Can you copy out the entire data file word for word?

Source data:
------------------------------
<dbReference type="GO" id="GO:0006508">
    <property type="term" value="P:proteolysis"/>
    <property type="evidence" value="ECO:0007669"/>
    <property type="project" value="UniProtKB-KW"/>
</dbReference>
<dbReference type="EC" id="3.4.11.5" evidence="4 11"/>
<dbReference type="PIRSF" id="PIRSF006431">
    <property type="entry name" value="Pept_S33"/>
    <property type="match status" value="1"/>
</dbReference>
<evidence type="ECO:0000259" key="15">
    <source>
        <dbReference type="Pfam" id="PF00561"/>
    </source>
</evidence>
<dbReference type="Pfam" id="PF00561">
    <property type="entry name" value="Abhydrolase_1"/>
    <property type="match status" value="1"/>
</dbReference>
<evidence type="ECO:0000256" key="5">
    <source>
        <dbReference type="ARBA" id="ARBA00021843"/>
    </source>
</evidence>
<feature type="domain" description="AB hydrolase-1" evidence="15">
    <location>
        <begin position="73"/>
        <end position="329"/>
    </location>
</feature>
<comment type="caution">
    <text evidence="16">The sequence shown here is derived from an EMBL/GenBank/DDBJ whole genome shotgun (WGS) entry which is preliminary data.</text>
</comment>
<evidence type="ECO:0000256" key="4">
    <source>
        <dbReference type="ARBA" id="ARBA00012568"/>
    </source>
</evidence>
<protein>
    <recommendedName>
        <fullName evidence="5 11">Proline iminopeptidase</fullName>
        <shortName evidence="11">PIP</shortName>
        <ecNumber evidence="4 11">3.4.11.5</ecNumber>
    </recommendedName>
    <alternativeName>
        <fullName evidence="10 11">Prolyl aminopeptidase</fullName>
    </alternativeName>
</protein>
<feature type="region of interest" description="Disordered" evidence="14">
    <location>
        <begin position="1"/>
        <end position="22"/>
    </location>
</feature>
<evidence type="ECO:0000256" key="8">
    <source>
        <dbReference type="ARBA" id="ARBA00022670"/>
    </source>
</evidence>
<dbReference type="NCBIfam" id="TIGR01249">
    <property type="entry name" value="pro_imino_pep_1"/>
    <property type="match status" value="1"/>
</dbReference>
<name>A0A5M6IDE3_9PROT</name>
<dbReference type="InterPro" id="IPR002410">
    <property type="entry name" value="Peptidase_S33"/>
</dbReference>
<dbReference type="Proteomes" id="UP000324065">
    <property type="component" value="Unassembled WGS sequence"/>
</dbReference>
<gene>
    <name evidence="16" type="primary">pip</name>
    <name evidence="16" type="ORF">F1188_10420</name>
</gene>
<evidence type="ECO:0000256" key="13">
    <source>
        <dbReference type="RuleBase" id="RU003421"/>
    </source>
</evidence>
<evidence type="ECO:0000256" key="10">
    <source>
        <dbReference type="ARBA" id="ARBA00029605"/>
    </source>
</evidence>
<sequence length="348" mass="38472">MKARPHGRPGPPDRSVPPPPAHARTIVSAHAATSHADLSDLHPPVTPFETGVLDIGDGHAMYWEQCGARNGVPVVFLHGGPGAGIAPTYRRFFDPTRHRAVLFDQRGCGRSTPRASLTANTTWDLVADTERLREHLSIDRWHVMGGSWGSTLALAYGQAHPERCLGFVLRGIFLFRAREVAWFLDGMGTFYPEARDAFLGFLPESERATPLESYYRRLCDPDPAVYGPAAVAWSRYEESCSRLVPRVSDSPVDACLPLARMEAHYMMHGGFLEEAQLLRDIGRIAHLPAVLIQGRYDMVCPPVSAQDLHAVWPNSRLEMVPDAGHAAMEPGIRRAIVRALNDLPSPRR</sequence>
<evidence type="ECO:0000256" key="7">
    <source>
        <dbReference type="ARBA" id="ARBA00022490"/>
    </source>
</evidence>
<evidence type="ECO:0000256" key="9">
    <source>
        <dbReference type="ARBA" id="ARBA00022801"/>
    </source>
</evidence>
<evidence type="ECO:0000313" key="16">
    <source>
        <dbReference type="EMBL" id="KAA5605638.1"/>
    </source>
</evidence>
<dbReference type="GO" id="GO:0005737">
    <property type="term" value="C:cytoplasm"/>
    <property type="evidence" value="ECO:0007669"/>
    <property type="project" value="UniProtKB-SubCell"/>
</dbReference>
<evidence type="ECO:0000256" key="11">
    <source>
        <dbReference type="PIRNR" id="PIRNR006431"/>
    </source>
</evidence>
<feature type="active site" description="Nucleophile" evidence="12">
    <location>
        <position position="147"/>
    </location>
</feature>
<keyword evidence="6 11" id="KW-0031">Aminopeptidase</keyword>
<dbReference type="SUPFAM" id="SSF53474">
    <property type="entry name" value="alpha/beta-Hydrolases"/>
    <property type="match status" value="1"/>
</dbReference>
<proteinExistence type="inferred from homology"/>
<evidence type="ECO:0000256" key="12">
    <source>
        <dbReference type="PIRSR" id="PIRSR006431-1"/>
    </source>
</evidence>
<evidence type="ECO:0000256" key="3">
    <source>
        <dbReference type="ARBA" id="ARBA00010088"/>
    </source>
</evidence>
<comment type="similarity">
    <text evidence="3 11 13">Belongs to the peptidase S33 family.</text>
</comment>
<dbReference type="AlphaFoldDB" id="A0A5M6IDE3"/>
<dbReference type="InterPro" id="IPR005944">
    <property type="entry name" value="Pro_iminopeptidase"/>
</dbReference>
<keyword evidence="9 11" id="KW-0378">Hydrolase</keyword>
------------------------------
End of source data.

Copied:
<dbReference type="GO" id="GO:0006508">
    <property type="term" value="P:proteolysis"/>
    <property type="evidence" value="ECO:0007669"/>
    <property type="project" value="UniProtKB-KW"/>
</dbReference>
<dbReference type="EC" id="3.4.11.5" evidence="4 11"/>
<dbReference type="PIRSF" id="PIRSF006431">
    <property type="entry name" value="Pept_S33"/>
    <property type="match status" value="1"/>
</dbReference>
<evidence type="ECO:0000259" key="15">
    <source>
        <dbReference type="Pfam" id="PF00561"/>
    </source>
</evidence>
<dbReference type="Pfam" id="PF00561">
    <property type="entry name" value="Abhydrolase_1"/>
    <property type="match status" value="1"/>
</dbReference>
<evidence type="ECO:0000256" key="5">
    <source>
        <dbReference type="ARBA" id="ARBA00021843"/>
    </source>
</evidence>
<feature type="domain" description="AB hydrolase-1" evidence="15">
    <location>
        <begin position="73"/>
        <end position="329"/>
    </location>
</feature>
<comment type="caution">
    <text evidence="16">The sequence shown here is derived from an EMBL/GenBank/DDBJ whole genome shotgun (WGS) entry which is preliminary data.</text>
</comment>
<evidence type="ECO:0000256" key="4">
    <source>
        <dbReference type="ARBA" id="ARBA00012568"/>
    </source>
</evidence>
<protein>
    <recommendedName>
        <fullName evidence="5 11">Proline iminopeptidase</fullName>
        <shortName evidence="11">PIP</shortName>
        <ecNumber evidence="4 11">3.4.11.5</ecNumber>
    </recommendedName>
    <alternativeName>
        <fullName evidence="10 11">Prolyl aminopeptidase</fullName>
    </alternativeName>
</protein>
<feature type="region of interest" description="Disordered" evidence="14">
    <location>
        <begin position="1"/>
        <end position="22"/>
    </location>
</feature>
<evidence type="ECO:0000256" key="8">
    <source>
        <dbReference type="ARBA" id="ARBA00022670"/>
    </source>
</evidence>
<dbReference type="NCBIfam" id="TIGR01249">
    <property type="entry name" value="pro_imino_pep_1"/>
    <property type="match status" value="1"/>
</dbReference>
<name>A0A5M6IDE3_9PROT</name>
<dbReference type="InterPro" id="IPR002410">
    <property type="entry name" value="Peptidase_S33"/>
</dbReference>
<dbReference type="Proteomes" id="UP000324065">
    <property type="component" value="Unassembled WGS sequence"/>
</dbReference>
<gene>
    <name evidence="16" type="primary">pip</name>
    <name evidence="16" type="ORF">F1188_10420</name>
</gene>
<evidence type="ECO:0000256" key="13">
    <source>
        <dbReference type="RuleBase" id="RU003421"/>
    </source>
</evidence>
<evidence type="ECO:0000256" key="10">
    <source>
        <dbReference type="ARBA" id="ARBA00029605"/>
    </source>
</evidence>
<sequence length="348" mass="38472">MKARPHGRPGPPDRSVPPPPAHARTIVSAHAATSHADLSDLHPPVTPFETGVLDIGDGHAMYWEQCGARNGVPVVFLHGGPGAGIAPTYRRFFDPTRHRAVLFDQRGCGRSTPRASLTANTTWDLVADTERLREHLSIDRWHVMGGSWGSTLALAYGQAHPERCLGFVLRGIFLFRAREVAWFLDGMGTFYPEARDAFLGFLPESERATPLESYYRRLCDPDPAVYGPAAVAWSRYEESCSRLVPRVSDSPVDACLPLARMEAHYMMHGGFLEEAQLLRDIGRIAHLPAVLIQGRYDMVCPPVSAQDLHAVWPNSRLEMVPDAGHAAMEPGIRRAIVRALNDLPSPRR</sequence>
<evidence type="ECO:0000256" key="7">
    <source>
        <dbReference type="ARBA" id="ARBA00022490"/>
    </source>
</evidence>
<evidence type="ECO:0000256" key="9">
    <source>
        <dbReference type="ARBA" id="ARBA00022801"/>
    </source>
</evidence>
<evidence type="ECO:0000313" key="16">
    <source>
        <dbReference type="EMBL" id="KAA5605638.1"/>
    </source>
</evidence>
<dbReference type="GO" id="GO:0005737">
    <property type="term" value="C:cytoplasm"/>
    <property type="evidence" value="ECO:0007669"/>
    <property type="project" value="UniProtKB-SubCell"/>
</dbReference>
<evidence type="ECO:0000256" key="11">
    <source>
        <dbReference type="PIRNR" id="PIRNR006431"/>
    </source>
</evidence>
<feature type="active site" description="Nucleophile" evidence="12">
    <location>
        <position position="147"/>
    </location>
</feature>
<keyword evidence="6 11" id="KW-0031">Aminopeptidase</keyword>
<dbReference type="SUPFAM" id="SSF53474">
    <property type="entry name" value="alpha/beta-Hydrolases"/>
    <property type="match status" value="1"/>
</dbReference>
<proteinExistence type="inferred from homology"/>
<evidence type="ECO:0000256" key="12">
    <source>
        <dbReference type="PIRSR" id="PIRSR006431-1"/>
    </source>
</evidence>
<evidence type="ECO:0000256" key="3">
    <source>
        <dbReference type="ARBA" id="ARBA00010088"/>
    </source>
</evidence>
<comment type="similarity">
    <text evidence="3 11 13">Belongs to the peptidase S33 family.</text>
</comment>
<dbReference type="AlphaFoldDB" id="A0A5M6IDE3"/>
<dbReference type="InterPro" id="IPR005944">
    <property type="entry name" value="Pro_iminopeptidase"/>
</dbReference>
<keyword evidence="9 11" id="KW-0378">Hydrolase</keyword>